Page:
I've been thinking about knives a good bit lately - particularly in the context of aikido. Tomiki sensei, the guy whose training system we ostensibly follow, must have thought that the knife was pretty important in aikido. He implemented knife randori as a central feature of our training, and he (or maybe his successor)put several knife-taking and knife-using techniques in the more advanced kata.
But for a while now, I have thought that Tomiki's aiki-knife material must have been an incomplete thought. It appears to me to be a good starting point, but mostly nobody ever goes beyond that starting point.
Turns out that I'm not the only one that is thinking similar thoughts. Several of the sensei that I have interacted with in the past year or so have stated similar observations and have mentioned that they have undertaken to broaden our aiki-knife practice beyond Tomiki's starting point that he left us. The really interesting point is that we have undertaken this project in slightly different ways.
One instructor I talked to this summer said that his students (almost all military and law types) complained that the Tomiki knife stuff was simply useless bullshit (as we practice it). So he undertook a year or so of stress-testing of the Sankata knife material in some resistive randori and he took their findings and fed them back into the kata in an attempt to make the kata training more viable. He was obviously pleased with his results and you know what was really interesting - when he showed me their kata modifications they were very similar to some of my ideas from about 6 years ago! Nice validation of both his and my ideas.
I was talking with a different sensei about aiki-knife and his assertion seemed to be that to get better aiki-knife practice we needed to improve our understanding of how blades work and how to use them in an aiki-fashion. So he developed a training system that (if i understand correctly) places the knife in tori's hand and teaches tori how to do his tori-thing with a knife. I have it on good authority that this sensei's aiki-knife material is exceptional.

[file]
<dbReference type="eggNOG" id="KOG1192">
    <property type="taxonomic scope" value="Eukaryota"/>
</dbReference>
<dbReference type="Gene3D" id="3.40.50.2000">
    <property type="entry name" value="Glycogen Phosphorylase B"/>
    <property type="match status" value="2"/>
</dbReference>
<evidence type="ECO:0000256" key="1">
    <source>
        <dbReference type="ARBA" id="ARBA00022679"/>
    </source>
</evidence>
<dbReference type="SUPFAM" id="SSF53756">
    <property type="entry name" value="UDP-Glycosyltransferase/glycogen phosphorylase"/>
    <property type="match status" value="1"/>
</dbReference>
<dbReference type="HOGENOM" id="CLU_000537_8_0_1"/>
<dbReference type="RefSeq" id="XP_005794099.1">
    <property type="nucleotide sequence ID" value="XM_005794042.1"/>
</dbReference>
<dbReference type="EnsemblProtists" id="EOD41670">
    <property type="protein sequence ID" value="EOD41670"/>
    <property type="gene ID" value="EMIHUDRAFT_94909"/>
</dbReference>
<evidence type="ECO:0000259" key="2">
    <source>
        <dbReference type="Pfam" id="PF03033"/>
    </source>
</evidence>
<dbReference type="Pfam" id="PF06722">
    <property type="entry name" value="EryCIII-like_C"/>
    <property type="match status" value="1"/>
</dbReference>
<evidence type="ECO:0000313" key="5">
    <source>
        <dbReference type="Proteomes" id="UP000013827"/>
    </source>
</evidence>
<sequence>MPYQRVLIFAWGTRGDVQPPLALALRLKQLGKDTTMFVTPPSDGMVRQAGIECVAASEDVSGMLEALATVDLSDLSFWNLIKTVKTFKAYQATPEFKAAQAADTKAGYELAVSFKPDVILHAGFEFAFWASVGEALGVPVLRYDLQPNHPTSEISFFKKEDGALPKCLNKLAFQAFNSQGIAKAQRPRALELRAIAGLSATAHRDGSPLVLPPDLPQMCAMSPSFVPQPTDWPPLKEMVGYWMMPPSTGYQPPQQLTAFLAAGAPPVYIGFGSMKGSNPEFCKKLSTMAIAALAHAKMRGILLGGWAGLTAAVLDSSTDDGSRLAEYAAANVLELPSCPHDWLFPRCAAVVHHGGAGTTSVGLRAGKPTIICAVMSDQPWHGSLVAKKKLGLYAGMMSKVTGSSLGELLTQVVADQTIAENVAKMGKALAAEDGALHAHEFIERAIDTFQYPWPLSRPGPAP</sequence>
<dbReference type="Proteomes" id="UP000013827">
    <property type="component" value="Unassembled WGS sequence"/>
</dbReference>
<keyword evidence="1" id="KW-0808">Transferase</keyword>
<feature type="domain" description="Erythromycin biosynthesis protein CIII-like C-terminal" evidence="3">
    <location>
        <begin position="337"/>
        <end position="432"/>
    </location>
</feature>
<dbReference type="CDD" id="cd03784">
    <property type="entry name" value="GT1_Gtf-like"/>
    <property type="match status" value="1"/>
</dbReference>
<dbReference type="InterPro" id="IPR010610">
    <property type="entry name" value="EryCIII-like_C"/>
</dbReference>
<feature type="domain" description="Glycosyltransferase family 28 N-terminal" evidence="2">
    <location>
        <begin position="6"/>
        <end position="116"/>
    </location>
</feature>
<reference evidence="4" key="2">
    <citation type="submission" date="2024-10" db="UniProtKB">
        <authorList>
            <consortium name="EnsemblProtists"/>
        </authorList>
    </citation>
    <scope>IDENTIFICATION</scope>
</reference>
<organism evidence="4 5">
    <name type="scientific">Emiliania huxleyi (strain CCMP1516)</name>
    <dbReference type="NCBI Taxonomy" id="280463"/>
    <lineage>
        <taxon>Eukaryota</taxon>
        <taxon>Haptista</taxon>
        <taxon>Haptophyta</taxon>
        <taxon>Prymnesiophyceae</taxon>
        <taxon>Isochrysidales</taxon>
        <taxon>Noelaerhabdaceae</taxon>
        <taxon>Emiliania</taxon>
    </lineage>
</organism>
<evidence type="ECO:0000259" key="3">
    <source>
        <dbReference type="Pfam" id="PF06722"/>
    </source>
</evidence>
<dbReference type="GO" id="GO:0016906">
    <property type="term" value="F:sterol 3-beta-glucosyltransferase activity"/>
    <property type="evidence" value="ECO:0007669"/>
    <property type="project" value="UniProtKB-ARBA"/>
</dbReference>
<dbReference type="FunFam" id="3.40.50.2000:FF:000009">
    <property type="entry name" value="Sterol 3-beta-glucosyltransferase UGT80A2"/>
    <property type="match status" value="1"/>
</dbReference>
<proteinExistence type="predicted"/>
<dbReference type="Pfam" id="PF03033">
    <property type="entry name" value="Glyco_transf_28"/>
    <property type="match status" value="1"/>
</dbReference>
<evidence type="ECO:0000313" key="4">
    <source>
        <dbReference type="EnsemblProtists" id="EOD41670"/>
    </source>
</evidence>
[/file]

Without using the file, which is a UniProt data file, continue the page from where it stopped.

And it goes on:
Another sensei mentioned recently that he and his students were embarking on a prolonged project of developing a toshu randori system where the uke has the knife and tori is empty-handed. This would differ from the standard basic Tomiki knife practice in that uke would not be constrained to thrusts only but would be allowed to cut and slash - a practice that was heretofore limited to kata practice. I like the idea and i am sure that this sensei's knife randori practice will be a fruitful training method.
My take on aiki-knife most recently has been two-fold. I figure that if we are going to do aiki-knife then it should abide by the same principles and guidelines as the empty-hand aiki that we are used to. So, I have taken a fairly extensive list of aiki principles/ideas that was compiled a few years ago by a very high-ranked sensei and Ive been discussing them with my martial buddies with specific respect to their application to stick and blade - what does each aiki principle have to do with jo or blade?
Also, in my physical practices, I have adopted a knife training system from Arnis master, Bram Frank. Bram's modular knife system is a very exceptional training system quite similar to some of our renzoku practices. This modular knife system puts a knife in uke's and in tori's hand so that both partners are simultaneously learning to attack and defend with a blade. An additional benefit of this system is that the motion and muscle memory translates directly to empty-hand so that it remains functional even if tori is unarmed.
I think that it is super-interesting that we four have come to similar conclusions (mostly independently) and that our approaches are all somewhat different but that they dovetail together so nicley. I am looking forward to seeing what our collective Tomiki-inspired aiki-knife becomes!